The passing of Donald Byrd a couple weeks ago got me thinking a little more on jazz's influence on hip-hop. Robbie at Unkut came through with the ten greatest Donald Byrd samples, which are a tribute to the man's work and his (unacknowledged, unknown possibly to him too) contribution to some truly classic cuts. And that doesn't include "Buck 'Em Down," "Self Destruction" and "Fear Of A Black Planet," just for starters.
Over at whosampled, Byrd is listed for over 100 songs sampling him and another 100 of music he produced--and remember whosampled is pretty incomplete (and that's a good thing, since nobody except DMCA and lawyers want all samples known. Sampling is like magic tricks, or pussy, or pussy magic...when it loses its mystery, we're all poorer for it). And compare that to Miles (96 samples) and Coltrane (40 samples--I'm pretty sure that's a crowdsourcing failure, right? Nobody sampled 'A Love Supreme' yet?! Common? Lupe? Some other cunnilingus adept rapper?! That shit can't be right.)
So on the one we owe Donald Byrd for a heavy grip of classics. Peace to him for that. Thing is though, while you could do a great 'Donald Byrd Sample Mix,'* it wouldn't sound all that...jazzy. (It's an idea though, I'll think on it. Actually I was trying to convince Hevehitta on the twitter the other day to do a series of all-one-breakbeat mixes.) Samples get cut up, flipped, slapped, tweaked and the result hits the groove but a lotta times far from the source--which is one of hip-hop's great achievements, that artistic transformation of sounds.
What I'm trying to say is, you know how scientists are always coming out with shit like, 81% of the human DNA comes from the housefly, or we're all descended from this one rat-looking-thing? If there ever was a Hip-Hop Genome Project, I think we'd find a much higher percentage of jazz up in there than you woulda guessed. Wait--not to compare jazz to a housefly or a prehistoric rat though.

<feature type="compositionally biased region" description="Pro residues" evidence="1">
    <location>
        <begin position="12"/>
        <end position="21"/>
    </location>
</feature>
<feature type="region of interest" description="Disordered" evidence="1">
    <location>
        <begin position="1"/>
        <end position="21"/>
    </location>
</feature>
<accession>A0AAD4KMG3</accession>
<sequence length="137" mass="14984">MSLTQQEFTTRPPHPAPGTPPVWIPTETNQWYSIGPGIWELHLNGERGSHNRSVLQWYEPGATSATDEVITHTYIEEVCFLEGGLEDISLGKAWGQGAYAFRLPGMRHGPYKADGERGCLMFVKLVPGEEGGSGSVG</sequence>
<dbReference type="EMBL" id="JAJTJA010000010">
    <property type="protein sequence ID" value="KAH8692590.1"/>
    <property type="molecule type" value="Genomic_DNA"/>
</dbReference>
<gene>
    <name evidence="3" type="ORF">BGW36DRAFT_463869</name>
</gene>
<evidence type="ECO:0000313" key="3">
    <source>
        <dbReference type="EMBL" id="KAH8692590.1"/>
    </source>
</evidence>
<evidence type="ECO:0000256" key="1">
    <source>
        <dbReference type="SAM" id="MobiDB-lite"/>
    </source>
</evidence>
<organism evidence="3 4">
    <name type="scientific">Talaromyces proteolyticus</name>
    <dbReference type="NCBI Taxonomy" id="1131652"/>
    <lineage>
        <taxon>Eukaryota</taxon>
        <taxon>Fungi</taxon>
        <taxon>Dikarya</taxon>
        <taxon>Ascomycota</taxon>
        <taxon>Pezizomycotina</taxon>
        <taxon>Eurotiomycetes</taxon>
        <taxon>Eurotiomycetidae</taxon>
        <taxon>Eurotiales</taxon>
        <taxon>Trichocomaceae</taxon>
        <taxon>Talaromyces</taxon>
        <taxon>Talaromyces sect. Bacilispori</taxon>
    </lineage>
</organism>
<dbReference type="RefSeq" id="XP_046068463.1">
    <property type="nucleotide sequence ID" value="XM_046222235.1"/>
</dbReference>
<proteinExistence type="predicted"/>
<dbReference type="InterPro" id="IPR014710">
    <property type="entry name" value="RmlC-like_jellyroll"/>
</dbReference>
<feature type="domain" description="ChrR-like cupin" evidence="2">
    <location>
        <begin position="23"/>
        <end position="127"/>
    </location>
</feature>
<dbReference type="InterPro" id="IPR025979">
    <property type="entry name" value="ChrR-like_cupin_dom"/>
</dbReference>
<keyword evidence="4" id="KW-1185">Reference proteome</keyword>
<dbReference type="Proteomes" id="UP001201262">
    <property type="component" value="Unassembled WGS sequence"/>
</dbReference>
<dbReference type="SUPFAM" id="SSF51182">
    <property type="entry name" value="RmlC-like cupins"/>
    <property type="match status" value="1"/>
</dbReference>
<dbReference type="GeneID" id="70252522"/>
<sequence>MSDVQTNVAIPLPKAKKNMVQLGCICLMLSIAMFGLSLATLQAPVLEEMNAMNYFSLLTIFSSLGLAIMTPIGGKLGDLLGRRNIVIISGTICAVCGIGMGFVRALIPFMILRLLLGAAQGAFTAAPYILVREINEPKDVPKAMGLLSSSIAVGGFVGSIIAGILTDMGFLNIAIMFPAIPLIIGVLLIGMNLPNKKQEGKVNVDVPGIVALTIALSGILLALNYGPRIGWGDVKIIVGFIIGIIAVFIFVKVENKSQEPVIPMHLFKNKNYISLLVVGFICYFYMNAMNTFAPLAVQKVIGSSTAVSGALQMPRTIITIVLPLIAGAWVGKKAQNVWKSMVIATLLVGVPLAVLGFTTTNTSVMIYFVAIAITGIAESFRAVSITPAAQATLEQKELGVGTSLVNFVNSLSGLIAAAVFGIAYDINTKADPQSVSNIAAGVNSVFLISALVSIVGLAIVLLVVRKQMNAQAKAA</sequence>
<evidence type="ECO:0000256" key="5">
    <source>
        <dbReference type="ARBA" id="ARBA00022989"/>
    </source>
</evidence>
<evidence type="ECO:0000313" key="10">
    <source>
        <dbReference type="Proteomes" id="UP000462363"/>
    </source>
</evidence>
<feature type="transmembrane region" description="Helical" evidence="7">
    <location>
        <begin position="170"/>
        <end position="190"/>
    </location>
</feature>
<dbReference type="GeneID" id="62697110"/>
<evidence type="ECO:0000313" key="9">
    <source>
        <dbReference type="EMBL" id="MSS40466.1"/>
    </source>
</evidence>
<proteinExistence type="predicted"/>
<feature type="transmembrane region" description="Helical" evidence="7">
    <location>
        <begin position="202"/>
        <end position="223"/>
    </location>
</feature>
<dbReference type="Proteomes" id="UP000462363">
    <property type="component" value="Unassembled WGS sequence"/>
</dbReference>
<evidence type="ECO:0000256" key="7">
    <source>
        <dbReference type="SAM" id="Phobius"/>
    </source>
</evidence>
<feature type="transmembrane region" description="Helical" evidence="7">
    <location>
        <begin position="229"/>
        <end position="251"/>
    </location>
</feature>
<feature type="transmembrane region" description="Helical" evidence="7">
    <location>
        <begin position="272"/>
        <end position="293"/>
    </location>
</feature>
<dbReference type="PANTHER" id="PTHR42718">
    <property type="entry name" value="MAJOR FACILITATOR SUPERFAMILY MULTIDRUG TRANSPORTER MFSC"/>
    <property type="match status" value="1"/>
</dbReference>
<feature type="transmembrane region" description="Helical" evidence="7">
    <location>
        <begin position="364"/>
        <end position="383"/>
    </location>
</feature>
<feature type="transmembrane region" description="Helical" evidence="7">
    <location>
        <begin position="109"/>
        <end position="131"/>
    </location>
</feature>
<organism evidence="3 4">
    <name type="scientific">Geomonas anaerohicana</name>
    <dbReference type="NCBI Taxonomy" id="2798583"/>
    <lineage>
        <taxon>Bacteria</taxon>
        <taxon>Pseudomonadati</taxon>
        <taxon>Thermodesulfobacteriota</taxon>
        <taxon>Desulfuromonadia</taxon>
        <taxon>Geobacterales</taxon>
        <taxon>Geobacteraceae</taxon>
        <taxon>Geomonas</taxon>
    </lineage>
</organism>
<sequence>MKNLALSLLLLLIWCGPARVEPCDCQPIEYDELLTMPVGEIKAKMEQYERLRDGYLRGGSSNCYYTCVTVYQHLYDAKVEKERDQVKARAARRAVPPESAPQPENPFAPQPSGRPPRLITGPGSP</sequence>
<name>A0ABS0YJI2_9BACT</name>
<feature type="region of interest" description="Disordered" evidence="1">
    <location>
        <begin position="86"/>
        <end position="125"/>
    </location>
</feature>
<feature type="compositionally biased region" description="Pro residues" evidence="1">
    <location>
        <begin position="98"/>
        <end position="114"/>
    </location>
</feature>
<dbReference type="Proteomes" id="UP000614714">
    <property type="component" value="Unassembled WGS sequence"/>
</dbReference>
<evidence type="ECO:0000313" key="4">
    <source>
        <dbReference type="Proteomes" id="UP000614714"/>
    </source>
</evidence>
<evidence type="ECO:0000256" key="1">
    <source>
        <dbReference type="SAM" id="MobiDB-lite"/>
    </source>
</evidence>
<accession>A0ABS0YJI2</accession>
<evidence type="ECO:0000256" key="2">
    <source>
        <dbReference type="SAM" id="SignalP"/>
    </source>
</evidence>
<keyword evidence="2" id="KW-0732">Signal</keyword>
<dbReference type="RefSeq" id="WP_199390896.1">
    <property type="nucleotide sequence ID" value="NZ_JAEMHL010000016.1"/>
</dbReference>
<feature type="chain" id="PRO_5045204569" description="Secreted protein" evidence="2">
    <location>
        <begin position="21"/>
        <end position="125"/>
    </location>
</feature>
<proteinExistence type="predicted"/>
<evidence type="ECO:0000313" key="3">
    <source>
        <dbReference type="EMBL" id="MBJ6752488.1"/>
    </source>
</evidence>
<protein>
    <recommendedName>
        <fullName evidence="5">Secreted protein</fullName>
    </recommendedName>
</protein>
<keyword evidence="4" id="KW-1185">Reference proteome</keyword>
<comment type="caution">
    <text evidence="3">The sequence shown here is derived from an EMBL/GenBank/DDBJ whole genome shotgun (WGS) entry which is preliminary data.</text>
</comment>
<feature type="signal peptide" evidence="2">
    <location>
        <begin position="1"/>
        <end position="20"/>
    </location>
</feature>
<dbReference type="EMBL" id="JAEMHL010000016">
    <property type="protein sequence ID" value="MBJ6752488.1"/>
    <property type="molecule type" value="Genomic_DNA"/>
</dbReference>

Anyways here we got another hour of jazz/hip-hop beats where the influence is upfront, so forget everything I just said. That was just off the dome on account of Donald Byrd, I already had this mix going when he passed. C'mon son, it's not like you come here for the coherent hypotheses or even read all this wobbly verbosity. You come for the beats. I got you. I got your beats.
Conflict (DJ Critical Hype Blend) - Guru (feat. Masta Ace) / Ill Street Blues (Rework Instrumental) - STS / Stand Up (Ode to Allen Ginsberg's Beat Memories) - DJ Hellblazer / Blue & Green - Mr. Moods / The Second Shoot - Planet Soap / Morning - Maliks / Nonverbal Communication - Rob Swift & Dave McMurray / Endless Nights - Mononome / When the Dust Settles - Kurtis Sp / Pot Belly - Rob Swift & Lou Donaldson / Hypnotic - Eric B. & Rakim / Step Right Up - PremRock / Lagoona's Bliss - Live Human / Chi Nike 'e Pedi - DJ Manueli / Mont - Bil Basmala / Iron Head - U.X.O. / A Different Blues - Apple Juice Kid / Piano Fragments - Bones The Beat Head / I'm The Man (Instrumental) - DJ Premier / Loungin' - Guru & Donald Byrd
*Update:DJ Polished Solid - All Donald Byrd sample mix, great tracks there.
New York State of Mind, Part 2 (Perquisite Remix feat. Benjamin Herman by GMJ) - Nas / Me, Not The Paper (DJ Premier Remix) - Jeru The Damaja / Jazz Is My Religion - DJ Rob Swift (feat. Bob James & Dave McMurray) / Huah Ha - DJ Revolution / Slick Money - Senor Kaos (feat. P.SO & Large Professor) / Musical Journey - Kero One / L'intruso -thegodfatherExperience & Alice / Solo Dancer (Stop! Look! And Rock The House, B-Boys!) - Charles Mingus / L'chemy - L*Roneous / Bamboo Flute Blues (Kid Koala Remix) - Kid Koala & Yusef Lateef / Ibid, Desmarches, Ibid - DJ Spooky/ Endeavors for Never (The Last Time We Spoke You Said You Were Not Here. I Saw You Though.) - Shabazz Palaces / A.E.O.C. - Edan / Alternative 3 - PSY/OPSogist / Ice Cream Van - The RZA / Listen - DJ Osiris (feat. Mr. Dibbs)